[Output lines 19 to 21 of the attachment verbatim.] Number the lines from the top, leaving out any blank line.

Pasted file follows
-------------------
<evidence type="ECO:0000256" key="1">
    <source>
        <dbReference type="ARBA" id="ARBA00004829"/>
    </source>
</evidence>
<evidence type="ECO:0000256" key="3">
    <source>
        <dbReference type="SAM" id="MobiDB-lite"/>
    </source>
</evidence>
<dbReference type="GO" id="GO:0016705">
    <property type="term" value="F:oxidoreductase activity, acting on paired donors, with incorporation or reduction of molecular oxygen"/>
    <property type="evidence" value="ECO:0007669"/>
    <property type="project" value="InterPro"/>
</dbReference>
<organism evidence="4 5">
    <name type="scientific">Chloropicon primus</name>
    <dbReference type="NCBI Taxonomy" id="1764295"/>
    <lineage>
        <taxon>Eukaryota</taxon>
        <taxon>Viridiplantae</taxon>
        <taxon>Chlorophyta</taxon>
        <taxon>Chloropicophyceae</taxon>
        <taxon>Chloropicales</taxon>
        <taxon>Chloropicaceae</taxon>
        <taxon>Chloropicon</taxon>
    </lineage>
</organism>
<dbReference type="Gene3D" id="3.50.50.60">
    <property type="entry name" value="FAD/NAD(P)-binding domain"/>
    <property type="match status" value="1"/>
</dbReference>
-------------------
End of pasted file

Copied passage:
    <lineage>
        <taxon>Eukaryota</taxon>
        <taxon>Viridiplantae</taxon>